by Tim Teeman
Jeff Vespa doesn’t ask his famous sitters—like Daniel Radcliffe and Keira Knightley—to do anything outrageous, but they still teasingly reveal themselves under his gaze.
As a child, Jeff Vespa wanted to be a fine artist, but “really needed instant gratification,” as he puts it. So, he put down the paintbrushes and picked up his mother’s camera.“I didn’t have to sit and draw for hours to get photo-realistic drawings,” he says. “Now, I could just take a picture and be done with it.”
Vespa, 45, is well-known today as the co-founder of WireImage, the largest entertainment photograph agency in the world, and as a celebrity photographer—The Daily Beast today carries a series of portraits he has taken of stars, including Sir Michael Caine and Jessica Chastain.
Many of the images are black and white. If there is color, it’s dark or muted. Often his subjects’ profiles emerge from shadows. Vespa takes many of the pictures at film festivals, where—as he is in Toronto—he is the event’s official photographer.
You can see many of Vespa’s images at his Instagram page, @portraits, where he posts outtakes, and behind the scenes images of Hollywood’s most famous faces.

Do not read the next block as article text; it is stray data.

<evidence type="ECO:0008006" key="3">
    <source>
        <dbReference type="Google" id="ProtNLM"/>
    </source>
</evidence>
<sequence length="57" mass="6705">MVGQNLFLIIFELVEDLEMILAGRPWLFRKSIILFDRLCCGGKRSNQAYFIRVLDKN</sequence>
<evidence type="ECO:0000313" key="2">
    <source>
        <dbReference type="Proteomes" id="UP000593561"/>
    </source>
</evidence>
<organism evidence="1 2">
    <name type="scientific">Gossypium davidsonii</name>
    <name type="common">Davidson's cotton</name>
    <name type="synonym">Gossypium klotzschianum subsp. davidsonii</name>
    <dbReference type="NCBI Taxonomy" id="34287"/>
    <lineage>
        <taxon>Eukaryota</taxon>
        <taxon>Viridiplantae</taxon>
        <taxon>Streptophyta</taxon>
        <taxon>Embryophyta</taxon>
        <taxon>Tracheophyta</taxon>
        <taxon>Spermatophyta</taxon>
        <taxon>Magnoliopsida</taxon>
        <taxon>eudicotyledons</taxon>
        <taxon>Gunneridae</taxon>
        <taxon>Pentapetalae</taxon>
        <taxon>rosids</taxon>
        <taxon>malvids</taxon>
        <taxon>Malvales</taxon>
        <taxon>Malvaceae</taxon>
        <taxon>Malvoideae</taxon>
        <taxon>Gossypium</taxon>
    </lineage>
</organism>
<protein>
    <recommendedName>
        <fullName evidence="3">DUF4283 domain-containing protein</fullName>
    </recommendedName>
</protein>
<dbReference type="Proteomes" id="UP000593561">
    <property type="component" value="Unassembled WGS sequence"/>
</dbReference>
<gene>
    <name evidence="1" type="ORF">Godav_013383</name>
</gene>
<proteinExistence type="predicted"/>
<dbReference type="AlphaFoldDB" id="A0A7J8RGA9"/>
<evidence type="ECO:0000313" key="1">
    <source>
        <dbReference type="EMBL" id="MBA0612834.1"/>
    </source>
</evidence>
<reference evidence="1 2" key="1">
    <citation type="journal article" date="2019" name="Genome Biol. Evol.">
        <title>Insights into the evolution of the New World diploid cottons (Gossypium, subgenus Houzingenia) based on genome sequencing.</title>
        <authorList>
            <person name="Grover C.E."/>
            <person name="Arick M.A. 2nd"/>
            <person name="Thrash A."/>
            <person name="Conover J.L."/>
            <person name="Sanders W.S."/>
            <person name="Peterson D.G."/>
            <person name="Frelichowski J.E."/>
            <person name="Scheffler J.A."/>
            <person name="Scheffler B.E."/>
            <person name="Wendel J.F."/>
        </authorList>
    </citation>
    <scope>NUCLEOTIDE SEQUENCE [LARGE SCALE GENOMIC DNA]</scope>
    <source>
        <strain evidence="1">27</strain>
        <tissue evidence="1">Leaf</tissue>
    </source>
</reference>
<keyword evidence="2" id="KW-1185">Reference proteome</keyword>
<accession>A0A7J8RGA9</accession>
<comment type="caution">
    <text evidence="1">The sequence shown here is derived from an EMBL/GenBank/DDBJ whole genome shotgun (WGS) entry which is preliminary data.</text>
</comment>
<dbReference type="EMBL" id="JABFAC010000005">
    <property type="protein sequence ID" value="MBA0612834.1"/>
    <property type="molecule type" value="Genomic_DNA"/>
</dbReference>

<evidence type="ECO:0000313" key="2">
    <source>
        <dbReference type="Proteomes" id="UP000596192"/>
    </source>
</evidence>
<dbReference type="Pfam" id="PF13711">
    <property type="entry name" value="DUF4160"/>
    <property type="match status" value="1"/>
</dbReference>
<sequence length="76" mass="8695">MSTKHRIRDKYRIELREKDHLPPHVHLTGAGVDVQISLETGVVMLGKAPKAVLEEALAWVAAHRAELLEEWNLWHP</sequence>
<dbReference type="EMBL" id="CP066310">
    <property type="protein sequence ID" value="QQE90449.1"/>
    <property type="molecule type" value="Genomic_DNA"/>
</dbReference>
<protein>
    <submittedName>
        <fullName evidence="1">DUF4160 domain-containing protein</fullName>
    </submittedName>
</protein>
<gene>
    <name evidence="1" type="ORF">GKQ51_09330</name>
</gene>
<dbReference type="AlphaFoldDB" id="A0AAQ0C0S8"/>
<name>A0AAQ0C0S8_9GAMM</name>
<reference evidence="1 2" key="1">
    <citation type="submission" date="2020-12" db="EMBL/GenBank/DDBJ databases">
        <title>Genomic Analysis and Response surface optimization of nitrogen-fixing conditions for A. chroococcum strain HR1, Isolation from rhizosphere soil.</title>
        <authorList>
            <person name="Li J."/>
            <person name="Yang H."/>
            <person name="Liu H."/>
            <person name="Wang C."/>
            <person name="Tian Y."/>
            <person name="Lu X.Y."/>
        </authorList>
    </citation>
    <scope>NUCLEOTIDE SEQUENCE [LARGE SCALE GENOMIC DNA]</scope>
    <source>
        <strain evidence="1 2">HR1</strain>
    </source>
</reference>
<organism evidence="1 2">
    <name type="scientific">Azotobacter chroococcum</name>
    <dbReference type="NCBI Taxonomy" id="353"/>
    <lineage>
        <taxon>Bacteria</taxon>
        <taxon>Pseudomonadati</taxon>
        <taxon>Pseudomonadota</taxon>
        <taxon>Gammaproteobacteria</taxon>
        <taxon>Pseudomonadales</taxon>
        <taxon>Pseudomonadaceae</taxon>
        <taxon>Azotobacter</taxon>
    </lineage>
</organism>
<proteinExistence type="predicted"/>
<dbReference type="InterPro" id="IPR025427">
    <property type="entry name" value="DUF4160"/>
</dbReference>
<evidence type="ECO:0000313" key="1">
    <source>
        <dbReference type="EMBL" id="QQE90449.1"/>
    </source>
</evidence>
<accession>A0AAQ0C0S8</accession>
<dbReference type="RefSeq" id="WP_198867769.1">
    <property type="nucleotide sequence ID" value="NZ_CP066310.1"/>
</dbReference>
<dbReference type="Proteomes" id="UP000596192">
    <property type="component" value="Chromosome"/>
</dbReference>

He has toured with Miley Cyrus, Tom Cruise, and the cast of Avatar and says the only celebrity he has ever had to win over was the film’s star Sam Worthington: the charm offensive wasn’t over-the-top, says Vespa, but by the end of it, the Australian actor had thawed.
“I know if someone asked me to do something I would think it would be lame or stupid or corny.”
Shooting Will Smith remains on his wish list, as does photographing Angelina Jolie and Brad Pitt as a couple.
Vespa is friendly with many celebrities, but says he doesn’t treat them differently than anyone else, nor does he over-direct them. He sees both the celebrities and himself as “fellow artists,” and so—in his own quiet and quick way—he takes their portraits, themselves little flashes of revelation and surprise.
The trick, Vespa says, is not to over-conceive or get the celebrity to do something outlandish. The most he asks his sitters to do is move left or right. “I know if someone asked me to do something I would think it would be lame or stupid or corny. I’d rather observe people, than direct them to do things.”